The first known photograph of Kusama as a small child is an arresting image: her beautiful face with its grave expression appears above a cluster go gigantic dahlias, each bloom larger than her small head. Flowers have continued to populate Kusama's imaginary since the beginning of her career, and it is evident that the monstrous flower sculptures of today have their origins in the surrealistic specimens that pervade the landscapes of her early paintings.
Nicknamed the Polka Dot Princess by the paparazzi in the 1960s when she lived in New York City,Yayoi Kusama was born in Matsumoto, Japan in 1929. Like other great women artists such as Louise Bourgeois or Eva Hesse, Kusama has a very distinctive and individual place in the history of contemporary art. With her unrivaled eye of color, pattern and sinuous baroque form, the avant-garde artist developed Flowers That Bloom at Midnight - an exuberant series of fifteen unique sculptures cast in fiberglass reinforced plastic and painted by hand - following major permanent sculptural commissions for public, among them Tulipes de Shangri-La (2003), Lille, France, and The Hymn of Life: Tulips (2007), Beverly Hills City Council, Los Angeles.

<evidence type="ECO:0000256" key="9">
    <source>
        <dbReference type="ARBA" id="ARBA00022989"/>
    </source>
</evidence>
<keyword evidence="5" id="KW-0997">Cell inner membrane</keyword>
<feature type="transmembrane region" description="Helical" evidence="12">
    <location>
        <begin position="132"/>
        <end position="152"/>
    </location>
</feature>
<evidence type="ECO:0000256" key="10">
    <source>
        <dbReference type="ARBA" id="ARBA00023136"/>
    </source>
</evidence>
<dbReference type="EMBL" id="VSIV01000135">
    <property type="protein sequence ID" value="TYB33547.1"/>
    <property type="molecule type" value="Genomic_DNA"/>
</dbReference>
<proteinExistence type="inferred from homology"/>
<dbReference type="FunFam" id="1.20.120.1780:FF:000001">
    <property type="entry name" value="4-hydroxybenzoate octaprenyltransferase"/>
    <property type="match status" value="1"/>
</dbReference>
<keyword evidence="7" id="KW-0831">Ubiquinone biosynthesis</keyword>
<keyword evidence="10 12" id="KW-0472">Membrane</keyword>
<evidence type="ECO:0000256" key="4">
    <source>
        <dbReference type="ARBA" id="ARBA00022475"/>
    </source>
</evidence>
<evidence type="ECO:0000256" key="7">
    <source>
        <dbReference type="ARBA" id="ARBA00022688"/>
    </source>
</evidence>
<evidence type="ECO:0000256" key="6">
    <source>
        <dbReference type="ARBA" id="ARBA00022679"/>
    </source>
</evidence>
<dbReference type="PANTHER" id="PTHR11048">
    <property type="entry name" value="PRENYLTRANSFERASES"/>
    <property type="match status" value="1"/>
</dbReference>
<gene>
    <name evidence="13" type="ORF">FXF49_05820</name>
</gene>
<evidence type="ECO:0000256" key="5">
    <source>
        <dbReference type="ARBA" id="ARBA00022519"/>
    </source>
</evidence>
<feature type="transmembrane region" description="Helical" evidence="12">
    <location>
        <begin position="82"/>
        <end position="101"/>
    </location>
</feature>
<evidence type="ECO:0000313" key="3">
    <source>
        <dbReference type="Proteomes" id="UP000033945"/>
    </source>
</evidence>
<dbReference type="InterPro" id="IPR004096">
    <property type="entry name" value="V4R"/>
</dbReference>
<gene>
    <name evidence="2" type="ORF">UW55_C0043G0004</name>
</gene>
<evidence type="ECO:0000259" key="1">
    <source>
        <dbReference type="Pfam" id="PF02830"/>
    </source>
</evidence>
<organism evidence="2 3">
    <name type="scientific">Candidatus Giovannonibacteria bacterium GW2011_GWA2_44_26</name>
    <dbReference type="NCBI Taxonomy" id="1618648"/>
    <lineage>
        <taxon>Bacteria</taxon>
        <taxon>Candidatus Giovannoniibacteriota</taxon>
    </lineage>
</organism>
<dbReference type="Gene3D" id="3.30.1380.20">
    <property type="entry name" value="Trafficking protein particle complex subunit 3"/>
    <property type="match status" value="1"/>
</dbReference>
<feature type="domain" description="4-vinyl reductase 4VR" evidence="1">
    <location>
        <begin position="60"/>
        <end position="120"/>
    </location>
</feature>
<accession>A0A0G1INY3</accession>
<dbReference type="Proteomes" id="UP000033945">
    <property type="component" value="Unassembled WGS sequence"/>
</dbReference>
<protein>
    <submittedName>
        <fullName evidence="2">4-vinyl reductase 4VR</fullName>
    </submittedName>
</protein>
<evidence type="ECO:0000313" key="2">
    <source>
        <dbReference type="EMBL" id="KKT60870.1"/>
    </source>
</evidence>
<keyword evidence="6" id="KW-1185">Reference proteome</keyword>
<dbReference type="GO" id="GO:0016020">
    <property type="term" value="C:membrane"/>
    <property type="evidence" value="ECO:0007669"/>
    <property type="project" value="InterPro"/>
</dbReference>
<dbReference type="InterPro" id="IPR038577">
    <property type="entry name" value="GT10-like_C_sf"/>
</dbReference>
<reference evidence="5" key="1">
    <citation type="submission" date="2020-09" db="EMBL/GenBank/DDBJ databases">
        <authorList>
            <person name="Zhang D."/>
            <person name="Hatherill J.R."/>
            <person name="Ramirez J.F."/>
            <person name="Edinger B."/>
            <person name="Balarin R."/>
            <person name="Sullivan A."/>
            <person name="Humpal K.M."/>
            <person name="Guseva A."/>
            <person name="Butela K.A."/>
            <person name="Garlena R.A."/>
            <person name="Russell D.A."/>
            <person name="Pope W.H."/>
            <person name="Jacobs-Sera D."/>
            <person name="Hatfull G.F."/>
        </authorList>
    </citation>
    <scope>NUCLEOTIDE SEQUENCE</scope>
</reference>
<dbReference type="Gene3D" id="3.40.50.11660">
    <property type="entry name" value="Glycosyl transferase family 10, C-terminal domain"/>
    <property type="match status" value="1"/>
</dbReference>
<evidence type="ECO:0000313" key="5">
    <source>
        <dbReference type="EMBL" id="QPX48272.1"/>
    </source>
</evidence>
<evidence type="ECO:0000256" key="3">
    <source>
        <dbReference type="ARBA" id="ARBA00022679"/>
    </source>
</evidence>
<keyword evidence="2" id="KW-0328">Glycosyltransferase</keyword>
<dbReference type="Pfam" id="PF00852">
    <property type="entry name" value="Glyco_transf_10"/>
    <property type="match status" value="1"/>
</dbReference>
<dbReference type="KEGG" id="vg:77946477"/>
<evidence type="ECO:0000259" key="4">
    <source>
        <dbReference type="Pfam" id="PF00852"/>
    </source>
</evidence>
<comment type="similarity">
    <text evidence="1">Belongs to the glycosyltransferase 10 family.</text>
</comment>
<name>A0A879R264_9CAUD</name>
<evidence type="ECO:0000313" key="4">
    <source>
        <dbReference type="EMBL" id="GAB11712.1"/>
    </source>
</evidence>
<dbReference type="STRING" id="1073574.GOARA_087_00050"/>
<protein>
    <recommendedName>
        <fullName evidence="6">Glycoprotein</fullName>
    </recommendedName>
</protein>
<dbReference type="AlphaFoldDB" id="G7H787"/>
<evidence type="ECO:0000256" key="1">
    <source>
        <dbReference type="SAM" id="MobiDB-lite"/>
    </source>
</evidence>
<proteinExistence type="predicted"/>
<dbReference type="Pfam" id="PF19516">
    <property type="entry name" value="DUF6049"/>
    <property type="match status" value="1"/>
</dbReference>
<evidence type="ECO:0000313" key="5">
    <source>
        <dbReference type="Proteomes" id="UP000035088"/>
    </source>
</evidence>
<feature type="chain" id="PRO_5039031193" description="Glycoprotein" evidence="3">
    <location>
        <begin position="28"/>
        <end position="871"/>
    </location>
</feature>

Yayoi Kusama lives and works in Tokyo. Her work is collected by leading museums worldwide including the Museum of Modern Art, NY; LACMA, Los Angeles; Tate Modern, London, and many more.
Flowers That Bloom at Midnight is currently on view at the Jardins des Tuileries, Paris.
December 1, 2011 - Spring 2012
Flowers That Bloom at Midnight
A look at the "Yayoi Kusama" exhibition at the Centre Pompidou, a retrospective of the artist's work since her departure from Japan.